By Jon Durmin
I’ve already argued at length that Namor, the Sub-Mariner, the Avenging Son shares parallels enough with the Last Son of Krypton to be described as Marvel’s Superman. Well since that little tract was such a hit, the powers that be at M6P (Jarid) have deigned to allow me to further posture on analogies we might draw between the mighty Marvel mythos and other fantastic figures. Thus we are one entry late in inaugurating a new (but probably not very regular) column written by yours truly: Analogies to Amaze! Since I began this work without realizing it in my essay about Marvel’s FIRST superhero, the Sub-Mariner it seems only appropriate that I follow that up by pontificating about his close second, Jim “The Human Torch” Hammond! What could be more Timely (pun intended true-believers), in the year of the 75th anniversary of Marvel Comics #1 than to let them lead the way? It is my hope that in the text to follow I will successfully draw connections between one of the so-called “Big Three” of the distinguished competition and the Torch as well as between some pretty prominent figures from classical literature, myth and folklore. A tall order to be sure, so we’d better stop all this posturing and get down to business.
When the Human Torch debuted he was not the first figure to bear the title of superhero even in the newly rising medium of comic books. Notables like Superman & Batman had preceded him but unlike these contemporaries the Torch (along with Namor, the Sub-Mariner who joined him in Marvel Comics #1) was from the outset more rebel than role-model. In his classic history of Marvel Comics, Les Daniels points out that “while the Human Torch . . . [was a] grandiose figure, [he] spoke in slang and exhibited adolescent attitudes; often [he] accompanied [his] violence with corny wise cracks,” and that, “the danger of the Torch’s flame . . . gave [him] an extra edge”. Unlike Batman and Superman, less-so than even Namor, the Torch did not appear human when in his distinct flaming form. Despite his appearance as the athletic, blond-haired, blue-eyed and fair-skinned Jim Hammond he wasn’t human at all; rather a synthetic automaton constructed to resemble a man. While the content of his chronicled adventures would come to distinguish Jim Hammond as a hero, his non-human nature combine with the Torch’s rebellious attitude and dangerous edge to make him a fundamentally monstrous figure to the casual observer.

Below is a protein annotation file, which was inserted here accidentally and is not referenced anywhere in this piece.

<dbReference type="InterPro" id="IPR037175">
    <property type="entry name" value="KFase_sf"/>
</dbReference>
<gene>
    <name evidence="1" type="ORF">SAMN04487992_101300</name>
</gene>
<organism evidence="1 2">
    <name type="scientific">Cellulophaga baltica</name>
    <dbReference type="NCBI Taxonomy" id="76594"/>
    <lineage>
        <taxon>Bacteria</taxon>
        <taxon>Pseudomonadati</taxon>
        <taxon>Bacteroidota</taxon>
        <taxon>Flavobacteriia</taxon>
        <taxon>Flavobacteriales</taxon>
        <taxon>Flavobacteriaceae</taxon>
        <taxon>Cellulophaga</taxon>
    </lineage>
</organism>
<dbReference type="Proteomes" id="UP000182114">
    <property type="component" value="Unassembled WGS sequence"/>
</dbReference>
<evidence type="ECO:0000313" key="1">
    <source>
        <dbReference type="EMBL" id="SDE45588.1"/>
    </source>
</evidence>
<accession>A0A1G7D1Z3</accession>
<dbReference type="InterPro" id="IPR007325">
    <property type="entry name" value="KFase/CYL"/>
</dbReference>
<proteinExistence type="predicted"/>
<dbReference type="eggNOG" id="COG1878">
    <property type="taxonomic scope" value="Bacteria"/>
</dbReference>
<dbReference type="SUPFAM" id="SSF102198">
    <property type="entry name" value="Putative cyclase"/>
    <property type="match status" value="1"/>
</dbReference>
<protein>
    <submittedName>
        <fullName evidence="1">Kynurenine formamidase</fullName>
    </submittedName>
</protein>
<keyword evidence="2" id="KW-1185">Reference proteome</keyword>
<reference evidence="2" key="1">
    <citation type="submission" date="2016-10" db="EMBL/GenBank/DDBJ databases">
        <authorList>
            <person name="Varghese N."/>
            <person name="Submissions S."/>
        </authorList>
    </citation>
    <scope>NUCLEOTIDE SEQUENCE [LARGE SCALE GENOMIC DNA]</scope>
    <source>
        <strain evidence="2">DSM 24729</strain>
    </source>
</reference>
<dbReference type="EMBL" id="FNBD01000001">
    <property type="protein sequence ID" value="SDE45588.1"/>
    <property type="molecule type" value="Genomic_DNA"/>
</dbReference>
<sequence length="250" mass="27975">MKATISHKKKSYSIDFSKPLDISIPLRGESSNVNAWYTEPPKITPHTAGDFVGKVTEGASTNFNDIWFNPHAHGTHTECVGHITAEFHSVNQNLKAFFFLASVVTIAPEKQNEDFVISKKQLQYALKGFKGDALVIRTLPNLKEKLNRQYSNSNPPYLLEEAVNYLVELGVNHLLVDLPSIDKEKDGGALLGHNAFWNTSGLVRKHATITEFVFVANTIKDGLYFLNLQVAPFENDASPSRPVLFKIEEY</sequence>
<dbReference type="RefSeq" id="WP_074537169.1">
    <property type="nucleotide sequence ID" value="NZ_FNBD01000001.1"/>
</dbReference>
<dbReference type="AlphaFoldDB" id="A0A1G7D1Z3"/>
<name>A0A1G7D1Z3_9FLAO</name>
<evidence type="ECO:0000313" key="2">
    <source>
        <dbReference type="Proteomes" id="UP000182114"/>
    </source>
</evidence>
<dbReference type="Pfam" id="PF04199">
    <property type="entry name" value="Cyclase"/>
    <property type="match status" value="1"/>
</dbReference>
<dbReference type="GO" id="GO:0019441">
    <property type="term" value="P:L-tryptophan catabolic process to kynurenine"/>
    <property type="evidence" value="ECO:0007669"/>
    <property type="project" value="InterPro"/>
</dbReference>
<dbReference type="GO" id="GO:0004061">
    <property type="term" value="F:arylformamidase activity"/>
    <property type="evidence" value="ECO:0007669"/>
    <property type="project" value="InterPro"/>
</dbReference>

This monstrosity is exemplified in the retelling of the Torch’s origin from the perspective of photojournalist Phil Sheldon in the now classic Marvels by Kurt Busiek & Alex Ross. Sheldon attends the unveiling of Professor Phineas Horton’s artificial man and, like most of the journalists present, presumes the Torch to be a fake, “a mannequin doused in kerosene”. As the Torch begins to move inside his protective cylinder the reaction of the crowd advances first to shock, then outrage and declarations that the Torch is a danger to the city and must be destroyed. “It looked alive – as human as you or I – but it was on fire,” Sheldon recalls. Sheldon departs speechless and reflects on Horton & the Torch with pity as outcast individuals. Weeks pass and he forgets about the Torch until one evening while strolling through Brooklyn with his fiancé Sheldon hears a scream. Rushing for photographs he rounds the corner to see the Torch.
A monster is, by definition and convention, an entity that defies the boundaries of classification. The Torch is a figure whose class confounds the general scheme of the world. He appears to be a man, but he is on fire and flies. As a rule – men do not fly, and living men cannot be on fire without suffering harm, but the Torch moves like a living human. Phil Sheldon even recalls, “That – thing – it looked at me. Like a person would”. He identifies the Torch not as a person, but like a person. As the Human Torch’s very appearance of a living human on fire, is so contradictory to social structure he entered he lacks classification and thereby must be categorized as indefinable, as a monster.